• It’s no secret that water heating with a tank-based model is one of the biggest chunks of your utility bills. The constant heating and storing of your water can become inefficient and expensive if you don’t keep an eye on it. In order to lower your energy bill, consider lowering the temperature of your water heater: every 10 degrees F you go down represents savings of up to 5%. Over the long-term, those savings start to add up.

Groundwater Temperature

    • When we talk about groundwater temperature we’re referring to the temperature of the water going into your home from your municipal or private water main. The temperature of the ground in your area will affect the temperature of the underground pipes and as such, needs to be considered when looking at flow rates and first hour ratings. For instance, someone in a colder region will have significantly colder water coming into their home.
    • This means their water heater has to work harder in order to bring the temperature to what it was set at. This means more energy needs to be used and your water will have to be warmed more often in storage. Considering groundwater temperature is especially important for tankless hot water heaters, as the tankless models need to be able to rapidly superheat incoming water and thus the “temperature differential” ability of each model is important to look into.

Members of your household

    • A safe and comfortable water temperature is partly relative to the person using the hot water. When you’re setting the temperature for your new water heater, consider who is using it: if the temperature is too hot, you might risk scalding the sensitive skin of children or elderly people (approximately 21 000 child injuries are caused by hot water taps in residential properties in the USA according to the American Burn Association). If the temperature is too low, bacterial growth that can occur might affect immunocompromised members of your household before they are noticed by anyone else. Make sure that your new water heater is set for your unique home, your family, and your lifestyle.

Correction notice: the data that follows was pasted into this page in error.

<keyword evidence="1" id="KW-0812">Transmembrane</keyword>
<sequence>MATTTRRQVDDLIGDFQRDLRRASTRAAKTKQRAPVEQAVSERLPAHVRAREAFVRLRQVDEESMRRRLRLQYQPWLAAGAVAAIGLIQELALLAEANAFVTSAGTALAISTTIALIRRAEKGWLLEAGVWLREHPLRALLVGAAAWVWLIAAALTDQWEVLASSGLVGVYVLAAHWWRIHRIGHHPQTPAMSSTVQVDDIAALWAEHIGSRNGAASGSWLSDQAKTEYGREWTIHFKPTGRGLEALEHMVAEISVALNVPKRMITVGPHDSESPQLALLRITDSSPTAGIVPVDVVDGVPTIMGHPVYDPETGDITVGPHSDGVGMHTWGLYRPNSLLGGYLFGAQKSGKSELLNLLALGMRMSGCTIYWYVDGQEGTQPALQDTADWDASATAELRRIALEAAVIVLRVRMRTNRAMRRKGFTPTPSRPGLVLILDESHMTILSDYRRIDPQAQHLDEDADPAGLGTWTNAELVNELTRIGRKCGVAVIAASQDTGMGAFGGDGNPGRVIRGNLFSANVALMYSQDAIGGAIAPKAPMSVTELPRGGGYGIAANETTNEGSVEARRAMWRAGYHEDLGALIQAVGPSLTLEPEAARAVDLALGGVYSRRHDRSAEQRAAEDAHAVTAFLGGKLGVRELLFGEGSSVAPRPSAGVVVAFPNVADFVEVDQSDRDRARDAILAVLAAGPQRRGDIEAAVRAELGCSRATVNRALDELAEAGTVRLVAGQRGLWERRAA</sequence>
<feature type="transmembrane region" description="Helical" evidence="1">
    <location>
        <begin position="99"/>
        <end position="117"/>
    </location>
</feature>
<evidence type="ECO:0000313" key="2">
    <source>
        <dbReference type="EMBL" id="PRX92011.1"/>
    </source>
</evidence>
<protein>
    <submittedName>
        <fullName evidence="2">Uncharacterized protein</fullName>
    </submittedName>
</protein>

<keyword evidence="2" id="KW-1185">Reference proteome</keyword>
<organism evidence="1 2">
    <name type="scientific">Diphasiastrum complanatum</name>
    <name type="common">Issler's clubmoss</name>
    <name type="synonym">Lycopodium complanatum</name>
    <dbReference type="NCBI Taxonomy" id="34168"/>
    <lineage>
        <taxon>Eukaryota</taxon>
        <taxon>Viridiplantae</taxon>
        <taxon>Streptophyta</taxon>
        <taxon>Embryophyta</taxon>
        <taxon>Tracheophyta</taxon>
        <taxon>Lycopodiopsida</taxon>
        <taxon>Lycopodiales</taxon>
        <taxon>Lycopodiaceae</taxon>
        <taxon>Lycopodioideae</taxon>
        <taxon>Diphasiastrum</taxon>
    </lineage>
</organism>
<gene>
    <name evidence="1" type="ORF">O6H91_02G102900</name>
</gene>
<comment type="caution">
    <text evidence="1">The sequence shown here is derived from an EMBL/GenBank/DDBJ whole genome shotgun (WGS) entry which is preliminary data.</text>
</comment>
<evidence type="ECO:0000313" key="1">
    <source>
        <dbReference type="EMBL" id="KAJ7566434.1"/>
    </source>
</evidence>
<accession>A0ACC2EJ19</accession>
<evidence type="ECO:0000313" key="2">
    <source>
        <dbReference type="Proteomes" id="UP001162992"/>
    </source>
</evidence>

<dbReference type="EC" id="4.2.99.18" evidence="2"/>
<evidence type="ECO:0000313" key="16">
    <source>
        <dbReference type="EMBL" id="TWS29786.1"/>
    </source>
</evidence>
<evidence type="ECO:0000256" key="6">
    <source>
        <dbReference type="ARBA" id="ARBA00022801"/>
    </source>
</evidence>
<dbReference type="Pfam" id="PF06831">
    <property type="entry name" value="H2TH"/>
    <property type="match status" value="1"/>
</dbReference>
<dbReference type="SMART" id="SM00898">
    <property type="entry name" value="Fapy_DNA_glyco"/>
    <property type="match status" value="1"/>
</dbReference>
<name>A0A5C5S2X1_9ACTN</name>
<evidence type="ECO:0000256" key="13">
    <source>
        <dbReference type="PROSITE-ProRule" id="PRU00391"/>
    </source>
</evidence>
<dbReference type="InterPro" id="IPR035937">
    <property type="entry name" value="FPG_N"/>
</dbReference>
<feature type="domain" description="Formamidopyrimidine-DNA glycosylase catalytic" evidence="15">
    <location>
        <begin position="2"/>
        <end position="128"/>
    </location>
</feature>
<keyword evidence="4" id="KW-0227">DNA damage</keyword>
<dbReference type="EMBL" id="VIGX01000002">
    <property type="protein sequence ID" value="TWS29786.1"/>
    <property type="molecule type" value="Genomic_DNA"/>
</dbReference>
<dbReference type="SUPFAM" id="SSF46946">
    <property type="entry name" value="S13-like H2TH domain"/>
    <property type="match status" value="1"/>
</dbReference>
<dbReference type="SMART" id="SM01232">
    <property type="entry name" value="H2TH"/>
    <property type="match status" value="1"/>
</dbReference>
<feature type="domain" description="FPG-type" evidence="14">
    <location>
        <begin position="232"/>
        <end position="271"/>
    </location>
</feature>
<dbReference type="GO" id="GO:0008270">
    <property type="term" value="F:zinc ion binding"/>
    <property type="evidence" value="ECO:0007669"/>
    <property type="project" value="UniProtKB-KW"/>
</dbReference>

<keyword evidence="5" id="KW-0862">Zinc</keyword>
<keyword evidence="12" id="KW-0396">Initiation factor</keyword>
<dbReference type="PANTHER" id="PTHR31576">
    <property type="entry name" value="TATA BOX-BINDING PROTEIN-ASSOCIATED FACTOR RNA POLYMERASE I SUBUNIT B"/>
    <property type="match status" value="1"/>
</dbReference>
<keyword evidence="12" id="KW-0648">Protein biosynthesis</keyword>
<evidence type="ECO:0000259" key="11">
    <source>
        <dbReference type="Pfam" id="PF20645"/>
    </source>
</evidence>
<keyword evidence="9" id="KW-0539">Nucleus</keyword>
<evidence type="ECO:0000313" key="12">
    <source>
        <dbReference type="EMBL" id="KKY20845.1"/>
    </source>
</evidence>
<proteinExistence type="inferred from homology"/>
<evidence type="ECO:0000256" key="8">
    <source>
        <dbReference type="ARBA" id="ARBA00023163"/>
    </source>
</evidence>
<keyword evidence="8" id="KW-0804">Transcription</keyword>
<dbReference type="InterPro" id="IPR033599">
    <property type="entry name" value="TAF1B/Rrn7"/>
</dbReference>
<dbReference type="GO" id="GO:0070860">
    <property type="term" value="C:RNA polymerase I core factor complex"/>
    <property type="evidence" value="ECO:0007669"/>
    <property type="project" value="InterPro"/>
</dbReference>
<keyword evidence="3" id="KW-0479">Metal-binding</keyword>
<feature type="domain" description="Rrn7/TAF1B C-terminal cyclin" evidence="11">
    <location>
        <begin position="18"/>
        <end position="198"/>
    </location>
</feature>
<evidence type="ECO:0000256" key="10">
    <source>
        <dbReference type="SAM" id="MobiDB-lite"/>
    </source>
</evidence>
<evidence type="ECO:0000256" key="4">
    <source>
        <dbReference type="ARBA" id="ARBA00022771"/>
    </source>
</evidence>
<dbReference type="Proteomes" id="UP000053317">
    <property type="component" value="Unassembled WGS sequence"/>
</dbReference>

Relative hot water temperatures

    • Certain appliances come with pre-heating mechanisms that will allow you to run a lower water heater temperature in the aim of saving energy and creating a more efficient hot water system. In appliances like dishwashers, these pre-heating mechanisms will read the temperature of incoming water from your water heater and then rapidly heat it within the dishwasher (usually via an electrical element). This allows the water to get to a temperature that will safely clean your dishes from any bacteria that might have lived on with a lower temp set by your water heater. The same can be said for laundry machines.
    • In the inverse, installing thermostatic mixing valves for different points-of-use will allow you to have lower temperature output at places like showers and faucets where scalding can occur but still protects the tank from developing harmful bacteria. Talk with your water heater technician to see if thermostatic valves are the right call for you.
    • Lastly, it is important to remember that a lower temperature in your tank results in you running out of hot water faster. This is because – in the example of a shower – more hot water needs to be mixed with cold water in order to achieve the desired temperature per your shower knob. If the outgoing temperature of your water from the hot water heater is high, you don’t need to use as much in order to get hot water in a bath or shower. Having a higher temperature in the tank will allow you to use less hot water as a whole.